New Jersey Moves Again to Legalize Sports Betting

Published Sunday, October 19, 2014 - Online-Casinos.com
New Jersey Moves Again to Legalize Sports Betting

New Jersey has again made an attempt to have sports betting in the Garden State legalized. This time around the lawyers seemed to have found a loophole that will skirt the existing federal law prohibiting sports betting in American states that did not sign on to the 1992 federal law. Governor Chris Christie has gone in a number of directions in his bid to see sports betting allowed online in New Jersey.

A proposed bill that will allow casinos and racetracks in New Jersey to offer sports betting services was introduced and passed by a vote of 27-1. It has to be approved by the Assembly before it is passed on to state Governor Christie. Details of the new bill revealed that casinos and racetracks in New Jersey will be able to offer sports betting to gamblers in the state with the restriction that wagers are placed on events outside of the state so as not to conflict with the existing federal law.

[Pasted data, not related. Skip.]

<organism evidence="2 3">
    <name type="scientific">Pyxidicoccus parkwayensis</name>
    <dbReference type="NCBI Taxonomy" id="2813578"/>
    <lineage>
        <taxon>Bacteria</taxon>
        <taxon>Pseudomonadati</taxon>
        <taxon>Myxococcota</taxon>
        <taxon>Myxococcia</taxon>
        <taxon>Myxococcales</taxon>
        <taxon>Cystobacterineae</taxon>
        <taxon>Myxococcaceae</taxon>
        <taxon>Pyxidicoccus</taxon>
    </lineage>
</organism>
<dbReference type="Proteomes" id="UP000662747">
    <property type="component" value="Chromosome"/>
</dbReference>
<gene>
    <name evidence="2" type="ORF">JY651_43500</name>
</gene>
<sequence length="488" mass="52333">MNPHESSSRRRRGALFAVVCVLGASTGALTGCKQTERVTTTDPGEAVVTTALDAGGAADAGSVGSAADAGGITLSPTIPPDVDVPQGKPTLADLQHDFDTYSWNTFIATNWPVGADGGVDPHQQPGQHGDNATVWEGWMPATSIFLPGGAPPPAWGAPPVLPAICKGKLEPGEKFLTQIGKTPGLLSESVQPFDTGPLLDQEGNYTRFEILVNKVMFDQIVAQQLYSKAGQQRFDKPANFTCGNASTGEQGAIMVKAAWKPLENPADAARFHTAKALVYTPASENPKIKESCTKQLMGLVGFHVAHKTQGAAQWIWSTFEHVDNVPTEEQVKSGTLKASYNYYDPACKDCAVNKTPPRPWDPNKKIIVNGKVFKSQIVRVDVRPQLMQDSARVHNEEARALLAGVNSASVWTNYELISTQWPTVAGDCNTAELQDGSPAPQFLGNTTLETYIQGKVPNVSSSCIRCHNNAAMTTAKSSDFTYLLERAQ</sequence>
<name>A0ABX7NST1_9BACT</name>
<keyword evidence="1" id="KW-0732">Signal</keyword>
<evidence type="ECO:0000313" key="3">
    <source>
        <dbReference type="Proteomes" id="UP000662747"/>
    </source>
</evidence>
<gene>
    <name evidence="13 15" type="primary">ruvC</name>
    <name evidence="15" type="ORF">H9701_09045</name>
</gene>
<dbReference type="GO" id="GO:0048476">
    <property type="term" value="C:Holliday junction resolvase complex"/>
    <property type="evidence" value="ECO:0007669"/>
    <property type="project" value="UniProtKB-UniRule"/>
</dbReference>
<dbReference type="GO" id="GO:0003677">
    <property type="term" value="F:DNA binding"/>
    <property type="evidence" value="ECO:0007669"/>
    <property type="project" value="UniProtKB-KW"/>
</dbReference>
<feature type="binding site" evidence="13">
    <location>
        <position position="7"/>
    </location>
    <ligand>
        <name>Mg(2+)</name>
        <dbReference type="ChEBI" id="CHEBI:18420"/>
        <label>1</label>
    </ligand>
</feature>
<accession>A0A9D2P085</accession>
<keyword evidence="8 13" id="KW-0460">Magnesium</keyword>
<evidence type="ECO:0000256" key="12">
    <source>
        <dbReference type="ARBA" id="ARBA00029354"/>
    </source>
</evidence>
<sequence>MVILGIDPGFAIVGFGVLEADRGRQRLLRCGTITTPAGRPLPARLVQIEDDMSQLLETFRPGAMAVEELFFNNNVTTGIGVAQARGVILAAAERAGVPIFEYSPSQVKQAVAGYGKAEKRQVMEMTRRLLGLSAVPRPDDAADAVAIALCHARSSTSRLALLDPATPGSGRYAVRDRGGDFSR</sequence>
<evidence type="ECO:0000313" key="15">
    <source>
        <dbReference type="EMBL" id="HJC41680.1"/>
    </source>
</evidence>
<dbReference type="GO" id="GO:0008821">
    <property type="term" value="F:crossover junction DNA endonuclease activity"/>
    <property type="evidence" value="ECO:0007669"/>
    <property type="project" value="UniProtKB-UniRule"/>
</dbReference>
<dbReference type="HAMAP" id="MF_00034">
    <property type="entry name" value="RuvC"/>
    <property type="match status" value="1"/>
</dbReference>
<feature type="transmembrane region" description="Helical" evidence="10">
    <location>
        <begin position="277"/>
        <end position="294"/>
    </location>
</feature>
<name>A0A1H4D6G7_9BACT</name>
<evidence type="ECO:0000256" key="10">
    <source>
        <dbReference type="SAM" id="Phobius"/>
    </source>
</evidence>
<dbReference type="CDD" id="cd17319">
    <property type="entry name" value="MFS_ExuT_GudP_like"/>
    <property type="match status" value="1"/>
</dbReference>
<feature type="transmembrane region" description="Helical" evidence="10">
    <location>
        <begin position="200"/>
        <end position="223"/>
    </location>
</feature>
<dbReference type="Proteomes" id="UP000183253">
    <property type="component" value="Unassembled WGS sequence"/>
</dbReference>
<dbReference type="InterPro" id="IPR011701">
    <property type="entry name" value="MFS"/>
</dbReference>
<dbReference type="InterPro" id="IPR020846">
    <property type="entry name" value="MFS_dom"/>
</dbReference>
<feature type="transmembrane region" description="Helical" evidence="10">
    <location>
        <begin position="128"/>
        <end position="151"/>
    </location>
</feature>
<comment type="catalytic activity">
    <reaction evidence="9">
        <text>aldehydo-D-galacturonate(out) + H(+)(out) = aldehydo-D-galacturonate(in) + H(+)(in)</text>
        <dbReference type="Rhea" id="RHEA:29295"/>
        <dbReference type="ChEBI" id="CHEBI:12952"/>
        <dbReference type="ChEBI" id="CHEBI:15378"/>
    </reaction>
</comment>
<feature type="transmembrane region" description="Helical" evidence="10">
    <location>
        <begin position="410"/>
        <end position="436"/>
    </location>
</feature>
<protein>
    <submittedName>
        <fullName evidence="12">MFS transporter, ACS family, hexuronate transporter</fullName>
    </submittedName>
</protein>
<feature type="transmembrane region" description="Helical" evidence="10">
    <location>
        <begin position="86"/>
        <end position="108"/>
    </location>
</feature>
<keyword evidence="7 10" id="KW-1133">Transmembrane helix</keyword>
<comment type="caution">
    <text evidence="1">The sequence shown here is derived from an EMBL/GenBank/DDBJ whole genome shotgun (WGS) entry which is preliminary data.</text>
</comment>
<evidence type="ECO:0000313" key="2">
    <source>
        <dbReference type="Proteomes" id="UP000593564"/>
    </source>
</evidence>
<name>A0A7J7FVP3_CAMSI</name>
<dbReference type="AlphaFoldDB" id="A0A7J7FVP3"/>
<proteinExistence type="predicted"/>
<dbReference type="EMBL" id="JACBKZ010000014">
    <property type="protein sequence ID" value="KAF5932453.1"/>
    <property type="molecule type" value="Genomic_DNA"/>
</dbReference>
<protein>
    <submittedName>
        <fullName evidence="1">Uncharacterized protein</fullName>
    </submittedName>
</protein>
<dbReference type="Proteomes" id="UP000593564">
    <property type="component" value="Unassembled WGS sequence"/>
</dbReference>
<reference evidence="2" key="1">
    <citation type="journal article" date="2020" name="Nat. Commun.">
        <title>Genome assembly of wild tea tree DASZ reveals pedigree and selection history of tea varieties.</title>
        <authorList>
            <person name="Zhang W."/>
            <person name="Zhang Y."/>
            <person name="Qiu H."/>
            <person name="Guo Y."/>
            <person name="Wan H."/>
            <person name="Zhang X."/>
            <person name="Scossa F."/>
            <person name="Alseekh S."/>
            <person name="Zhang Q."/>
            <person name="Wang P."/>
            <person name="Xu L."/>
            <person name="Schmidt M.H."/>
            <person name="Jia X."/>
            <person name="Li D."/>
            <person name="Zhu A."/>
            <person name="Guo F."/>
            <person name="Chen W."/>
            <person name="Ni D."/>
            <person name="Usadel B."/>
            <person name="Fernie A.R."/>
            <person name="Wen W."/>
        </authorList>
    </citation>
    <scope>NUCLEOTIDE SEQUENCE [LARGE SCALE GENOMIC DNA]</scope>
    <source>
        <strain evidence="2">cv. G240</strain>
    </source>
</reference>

Senator Raymond Lesniak, the author of the proposed bill, commented that it will help boost business in New Jersey’s ailing gambling sector. The Associated Press news agency quoted Lesniak as saying “Atlantic City is haemorrhaging and our racetracks are bleeding and they need the boost in revenues that this legislation will provide,” Governor Christie, has stated that he was ordering the State’s Attorney General’s office to not prosecute casinos or racetracks for offering sports betting.

The bill is still being challenged by four major professional sports leagues and the National Collegiate Athletic Association, which recently filed a court order against the bill. The Department of Justice also is against the New Jersey proposal saying the attempt as ‘astounding,’, ‘specious’ and a ‘blatant violation’ of a the previous court order disallowing sports betting. The judge in the case Judge Shipp, due to rule on the bill decided to delay the hearing until October 31 to give both sides additional time to get their ducks in line.

 

 

 

 

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